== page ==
Feeds

Hunt for Code Red authors turns into witch hunt

29A deny involvement

  • alert
  • submit to reddit

Choosing a cloud hosting partner with confidence

Reports that the author of the infamous Code Red worm belong to virus writing group 29A have been comprehensively refuted by hacking groups and security experts alike.

In the run-up to the Hackers at Large (HAL) conference in Holland last weekend, the German newswire DPA carried reports that "computer security experts" had identified the "Dutch hacker group 29A" as source of Code Red by means of "information from online forums".

In fact, 29A are a largely Spanish group one of whose former members, Wintermute, wrote a DOS virus called RedCode, which has nothing to do with the Code Red worm.

Mental Driller, a member of 29A, has sent an email out denying its involvement in the development of Code Red, which contained destructive code that his "research virus programming group" would not include in their viruses, which he claimed were designed to show up system vulnerabilities.

We're not inclined to take statement from virus writers at face value but Mental Driller's statement is backed Frank Rieger, of respected white-hat hackers the Chaos Computer Club as well as antivirus experts.

Graham Cluley, senior technology consultant at antivirus vendor Sophos, said Code Red was "unlikely" to have been written by 29A because the worm didn't fit with their "style or method of attack".

29A, Hexadecimal for 666, features in the source code of Code Red and this may have led to people jumping to conclusions about the involvement of the group in writing the worm, Cluley suggested.

Frank Rieger, of Chaos Computer Club, said that erroneous reports that 29A were Dutch had caused stress for organisers of the HAL conference who feared that the DPA article would provide an excuse for the authorities to come down hard on them.

Meanwhile almost a month after its first appearance on the Internet there are few leads as to who might be behind the creation of the Code Red worm.

As previously reported, both the Code Red Worm and a more virulent variant, Code Red II, exploit a well known flaw to infect Windows servers running IIS. Once installed the worm scans the Internet for other vulnerable servers. Code Red II also has the potential to give an attacker system level access to compromised systems. ®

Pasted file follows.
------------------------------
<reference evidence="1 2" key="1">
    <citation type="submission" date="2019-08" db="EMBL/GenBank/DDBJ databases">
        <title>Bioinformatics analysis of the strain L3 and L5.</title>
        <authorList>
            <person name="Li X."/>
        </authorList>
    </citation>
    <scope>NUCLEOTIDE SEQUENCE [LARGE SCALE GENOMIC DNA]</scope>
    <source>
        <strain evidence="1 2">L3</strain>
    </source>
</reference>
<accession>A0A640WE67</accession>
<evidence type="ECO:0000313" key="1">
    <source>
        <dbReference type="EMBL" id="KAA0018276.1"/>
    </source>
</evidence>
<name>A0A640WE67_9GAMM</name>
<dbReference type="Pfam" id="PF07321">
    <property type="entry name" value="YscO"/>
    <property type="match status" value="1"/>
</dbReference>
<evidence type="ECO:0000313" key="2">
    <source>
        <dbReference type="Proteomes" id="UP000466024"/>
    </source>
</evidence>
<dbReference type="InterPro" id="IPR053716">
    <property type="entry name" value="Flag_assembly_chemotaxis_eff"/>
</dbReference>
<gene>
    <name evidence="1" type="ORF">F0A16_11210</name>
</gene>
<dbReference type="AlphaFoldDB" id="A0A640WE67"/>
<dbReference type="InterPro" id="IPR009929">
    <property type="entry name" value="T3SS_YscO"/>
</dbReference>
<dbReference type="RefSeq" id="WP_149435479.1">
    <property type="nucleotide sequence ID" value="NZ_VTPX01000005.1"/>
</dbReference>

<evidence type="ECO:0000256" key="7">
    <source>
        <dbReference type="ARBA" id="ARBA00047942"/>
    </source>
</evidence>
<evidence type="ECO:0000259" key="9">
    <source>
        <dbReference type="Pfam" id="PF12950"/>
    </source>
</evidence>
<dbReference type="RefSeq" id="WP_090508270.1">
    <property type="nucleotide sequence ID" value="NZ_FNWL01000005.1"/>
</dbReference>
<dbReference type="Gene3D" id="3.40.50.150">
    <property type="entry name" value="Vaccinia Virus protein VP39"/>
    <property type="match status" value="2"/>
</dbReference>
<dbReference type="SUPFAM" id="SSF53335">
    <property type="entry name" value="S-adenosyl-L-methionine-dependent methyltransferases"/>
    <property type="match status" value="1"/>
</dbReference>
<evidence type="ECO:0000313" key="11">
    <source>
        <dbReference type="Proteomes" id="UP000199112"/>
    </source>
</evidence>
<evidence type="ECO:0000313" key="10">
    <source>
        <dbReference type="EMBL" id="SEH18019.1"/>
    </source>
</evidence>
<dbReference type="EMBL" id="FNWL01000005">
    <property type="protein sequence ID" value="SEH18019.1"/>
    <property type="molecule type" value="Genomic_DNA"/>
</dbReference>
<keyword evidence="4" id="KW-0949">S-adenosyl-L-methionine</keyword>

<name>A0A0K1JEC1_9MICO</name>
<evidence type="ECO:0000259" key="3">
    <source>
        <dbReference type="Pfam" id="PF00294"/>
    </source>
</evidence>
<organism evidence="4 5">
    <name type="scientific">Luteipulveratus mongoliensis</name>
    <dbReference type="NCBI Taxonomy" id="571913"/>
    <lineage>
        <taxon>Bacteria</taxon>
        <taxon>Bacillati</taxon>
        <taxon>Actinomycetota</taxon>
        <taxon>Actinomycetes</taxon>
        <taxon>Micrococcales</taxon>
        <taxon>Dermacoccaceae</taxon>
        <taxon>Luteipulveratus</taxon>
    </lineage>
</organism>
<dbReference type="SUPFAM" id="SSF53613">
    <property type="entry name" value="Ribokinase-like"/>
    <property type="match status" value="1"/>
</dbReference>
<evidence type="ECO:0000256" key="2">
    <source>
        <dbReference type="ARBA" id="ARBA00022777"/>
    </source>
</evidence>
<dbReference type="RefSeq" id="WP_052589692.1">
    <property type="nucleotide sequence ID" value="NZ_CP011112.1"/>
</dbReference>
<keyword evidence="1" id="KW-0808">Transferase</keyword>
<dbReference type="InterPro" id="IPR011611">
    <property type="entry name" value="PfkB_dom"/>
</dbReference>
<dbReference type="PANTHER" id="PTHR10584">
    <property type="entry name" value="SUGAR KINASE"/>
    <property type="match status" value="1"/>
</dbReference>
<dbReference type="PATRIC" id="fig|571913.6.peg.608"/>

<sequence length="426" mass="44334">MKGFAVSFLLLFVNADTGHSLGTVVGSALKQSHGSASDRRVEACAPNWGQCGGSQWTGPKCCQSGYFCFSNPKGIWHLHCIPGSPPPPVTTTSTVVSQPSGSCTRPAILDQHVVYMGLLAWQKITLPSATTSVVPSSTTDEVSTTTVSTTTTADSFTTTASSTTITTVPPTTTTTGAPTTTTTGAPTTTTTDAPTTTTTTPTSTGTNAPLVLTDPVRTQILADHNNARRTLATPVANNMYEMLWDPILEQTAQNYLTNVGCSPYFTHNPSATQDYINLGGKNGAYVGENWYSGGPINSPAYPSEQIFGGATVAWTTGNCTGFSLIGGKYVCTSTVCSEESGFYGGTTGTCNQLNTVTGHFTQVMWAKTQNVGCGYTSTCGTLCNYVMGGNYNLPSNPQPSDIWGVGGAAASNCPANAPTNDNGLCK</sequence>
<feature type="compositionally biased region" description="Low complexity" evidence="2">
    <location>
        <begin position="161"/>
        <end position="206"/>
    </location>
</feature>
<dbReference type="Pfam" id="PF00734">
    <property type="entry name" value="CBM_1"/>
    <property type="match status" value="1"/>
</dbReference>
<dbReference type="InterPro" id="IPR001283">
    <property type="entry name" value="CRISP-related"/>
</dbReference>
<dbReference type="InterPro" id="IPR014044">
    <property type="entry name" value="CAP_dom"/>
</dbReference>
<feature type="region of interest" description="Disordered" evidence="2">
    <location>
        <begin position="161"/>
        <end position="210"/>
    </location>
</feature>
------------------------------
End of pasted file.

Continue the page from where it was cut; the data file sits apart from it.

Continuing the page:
Related Stories

MS internal network whacked by Code Red
Son of Code Red is born
Internet survives Code Red
IIS worm made to packet Whitehouse.gov
IIS buffer-overrun attack has been scripted

External Links

RedCode by 29A
Deutsche Presse-Agentur (English home page, which doesn't contain links to stories)

Beginner's guide to SSL certificates

More from The Register

next story
Russian hackers exploit 'Sandworm' bug 'to spy on NATO, EU PCs'
Fix imminent from Microsoft for Vista, Server 2008, other stuff
Microsoft pulls another dodgy patch
Redmond makes a hash of hashing add-on
FYI: OS X Yosemite's Spotlight tells Apple EVERYTHING you're looking for
It's on by default – didn't you read the small print?
'LulzSec leader Aush0k' found to be naughty boy not worthy of jail
15 months home detention leaves egg on feds' faces as they grab for more power
Forget passwords, let's use SELFIES, says Obama's cyber tsar
Michael Daniel wants to kill passwords dead
FBI boss: We don't want a backdoor, we want the front door to phones
Claims it's what the Founding Fathers would have wanted – catching killers and pedos
Kill off SSL 3.0 NOW: HTTPS savaged by vicious POODLE
Pull it out ASAP, it is SWISS CHEESE
prev story

Whitepapers

Forging a new future with identity relationship management
Learn about ForgeRock's next generation IRM platform and how it is designed to empower CEOS's and enterprises to engage with consumers.
Cloud and hybrid-cloud data protection for VMware
Learn how quick and easy it is to configure backups and perform restores for VMware environments.
Three 1TB solid state scorchers up for grabs
Big SSDs can be expensive but think big and think free because you could be the lucky winner of one of three 1TB Samsung SSD 840 EVO drives that we’re giving away worth over £300 apiece.
Reg Reader Research: SaaS based Email and Office Productivity Tools
Read this Reg reader report which provides advice and guidance for SMBs towards the use of SaaS based email and Office productivity tools.
Security for virtualized datacentres
Legacy security solutions are inefficient due to the architectural differences between physical and virtual environments.